Thought that was the start of a joke:)


    Republican Network for Unity (RNU) Chairperson/Cathaoirleach, Carl Reilly has described the begining of the UVF Supergrass Trial as the latest episode of British injustice in Ireland.

    Speaking of the non-Jury Supergrass Trial, RNU’s Cathaoirleach said;

    ‘The Internment of Martin Corey, Gerry McGeough and Marian Price are reminiscent of the abuse of human rights by the Stormont Regime. So too is the resumption of a new Supergrass system. Both policies failed due to the unjust nature of British rule in Ireland.

    We witnessed the same old drama with new actors alongside contemporary frills in a Diplock Court. However the show’s Producers and Directors, the RUC Special Branch and MI5 were conveniently missing from today’s episode. Which was not surprising given that the British Government and her Armed Forces continue to conceal the truth behind its shadowy world of collusion in countless murders of Irish citizens’.

    Mr. Reilly concluded; ‘Despite the fog of media misrepresentation and spin-doctoring it is becoming clearer to ordinary Irish people that the British occupation of six Irish Counties continues unabated. RNU are not fooled and will expose imperialism from whatever quarter’.

  • JR

    On the plus side, the increased co-operation between Loyalists and Republicans can only be a good thing,

  • lamhdearg

    (bbc)”The 14 defendants are being represented by 24 barristers and eight firms of solicitors and the trial is expected to last for 11 weeks” at a cost off ? per day, the joke is on us all. If convictions follow the appeals process starts, based on the unsuitability of witness’s due to “new” information about their not telling all?.

  • Nunoftheabove


    Well yes and no, one side wanting more British justice, the other wanting none of it.

    Noticeable though that RNU is now broadcasting its intention to “expose” imperialism from whatever quarter. I look forward therefore to a complete and unambigious repudiation of the verminous caliphatists they – perhaps until now – have made no secret of supporting in the middle east.

  • This is another terrorism related trial that is going off the rails from the get go. Press reporting that one of the principal witnesses for the prosecution has admitted in court that he sometimes has problems with his memory. I fear another spectacular prosecution failure.

  • rodgerdoc

    Firstly to clear up one point a supergrass is a person who turns state witness and implicates several people and who receives a less conviction, it is not just a NI term nor does it just relate to terrorist offences but any major crime where as a tout or informant is a paid resource and generally does not bear witness in court cases.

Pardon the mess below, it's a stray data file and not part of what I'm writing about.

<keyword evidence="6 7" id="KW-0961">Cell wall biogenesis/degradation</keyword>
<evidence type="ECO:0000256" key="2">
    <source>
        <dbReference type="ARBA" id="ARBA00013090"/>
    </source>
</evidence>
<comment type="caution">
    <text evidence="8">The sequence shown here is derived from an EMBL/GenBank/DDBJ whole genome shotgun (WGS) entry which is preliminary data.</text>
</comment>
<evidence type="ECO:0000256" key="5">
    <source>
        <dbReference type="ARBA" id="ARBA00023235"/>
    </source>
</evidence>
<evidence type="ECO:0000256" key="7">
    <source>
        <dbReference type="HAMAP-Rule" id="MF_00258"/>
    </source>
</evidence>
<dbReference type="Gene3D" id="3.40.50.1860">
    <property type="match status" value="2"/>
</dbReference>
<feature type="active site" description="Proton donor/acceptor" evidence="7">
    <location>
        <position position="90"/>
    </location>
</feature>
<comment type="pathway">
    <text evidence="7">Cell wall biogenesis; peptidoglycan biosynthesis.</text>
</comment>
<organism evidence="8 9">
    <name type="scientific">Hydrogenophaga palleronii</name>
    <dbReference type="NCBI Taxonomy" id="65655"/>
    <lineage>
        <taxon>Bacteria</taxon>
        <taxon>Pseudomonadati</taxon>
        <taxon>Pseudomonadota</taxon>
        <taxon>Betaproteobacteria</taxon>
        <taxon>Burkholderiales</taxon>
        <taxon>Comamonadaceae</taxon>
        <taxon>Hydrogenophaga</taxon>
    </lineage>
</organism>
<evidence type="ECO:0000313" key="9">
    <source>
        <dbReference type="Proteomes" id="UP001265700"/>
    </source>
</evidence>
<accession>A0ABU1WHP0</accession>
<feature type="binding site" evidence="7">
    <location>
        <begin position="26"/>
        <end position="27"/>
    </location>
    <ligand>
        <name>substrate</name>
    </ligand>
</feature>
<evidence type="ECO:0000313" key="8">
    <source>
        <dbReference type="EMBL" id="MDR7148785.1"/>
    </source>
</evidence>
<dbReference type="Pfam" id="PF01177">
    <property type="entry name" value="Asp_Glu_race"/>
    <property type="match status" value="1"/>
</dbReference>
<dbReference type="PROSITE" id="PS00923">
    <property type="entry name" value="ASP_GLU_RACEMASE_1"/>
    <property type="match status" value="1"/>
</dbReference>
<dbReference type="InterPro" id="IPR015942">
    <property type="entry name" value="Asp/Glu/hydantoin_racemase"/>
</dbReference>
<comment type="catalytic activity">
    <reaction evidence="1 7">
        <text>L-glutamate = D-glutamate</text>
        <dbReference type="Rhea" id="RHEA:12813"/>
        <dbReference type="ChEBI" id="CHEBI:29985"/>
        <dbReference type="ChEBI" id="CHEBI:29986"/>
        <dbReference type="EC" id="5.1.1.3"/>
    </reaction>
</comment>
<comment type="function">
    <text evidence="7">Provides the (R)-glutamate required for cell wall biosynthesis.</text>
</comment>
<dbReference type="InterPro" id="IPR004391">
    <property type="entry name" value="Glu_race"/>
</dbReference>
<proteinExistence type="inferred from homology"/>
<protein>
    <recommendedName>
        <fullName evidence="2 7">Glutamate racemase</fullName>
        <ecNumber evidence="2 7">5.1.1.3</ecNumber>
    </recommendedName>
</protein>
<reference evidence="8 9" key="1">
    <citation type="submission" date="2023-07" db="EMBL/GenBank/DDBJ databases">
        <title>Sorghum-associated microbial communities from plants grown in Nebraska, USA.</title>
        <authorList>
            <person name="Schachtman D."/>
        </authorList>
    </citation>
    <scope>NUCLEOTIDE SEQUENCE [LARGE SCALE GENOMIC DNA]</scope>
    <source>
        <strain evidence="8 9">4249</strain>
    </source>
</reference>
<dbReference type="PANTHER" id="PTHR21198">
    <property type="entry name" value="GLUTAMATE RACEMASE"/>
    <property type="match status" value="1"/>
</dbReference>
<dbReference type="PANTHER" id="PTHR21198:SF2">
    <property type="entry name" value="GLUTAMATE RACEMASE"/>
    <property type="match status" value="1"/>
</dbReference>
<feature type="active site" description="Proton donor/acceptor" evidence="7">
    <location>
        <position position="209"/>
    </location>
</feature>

Back on topic and I have to agree entirely with Quincey here we are only on day 2 of this case and one of the witnesses has admitted that for most of his life he has been an alcoholic and serious drug user – for that reason case closed already.

    A convicition based on a supergrass testimoney has to be solid it is not the evidence that gains the convicition but how credible the witness is, in this case any defence lawyer would rip this to shreds by stating that the witness was unable to remember everything or indeed how could the witness know what he saw was reality and not a drug or alcohol induced vision. Many other cases have collpased for less.

    this isnt even taking into account that the 2 men may have a grudge to bear or indeed are merely trying to get themselves a reduced term .

    I’d be very surprised if anyone is convicted due soley on these testominies

  • rodgerdoc,

    Agree to an extent but it’s not just the “apparent” credibility of an accomplice. There has to be substantial other evidence that backs up the account given by the accomplice. Personally, if a witness is found out telling even one lie, I would not give any credence to any of his testimony. One of the witnesses in his case has already admitted to lying about details of the case. What is the worth of his testimony now? I wouldn’t be in the least surprised if the case is dismissed early, especially if his brother offers more of the same. It is always a pity when the guilty go free, but as with any defendant, the people on trial here have to be presumed innocent in the absence of a conviction.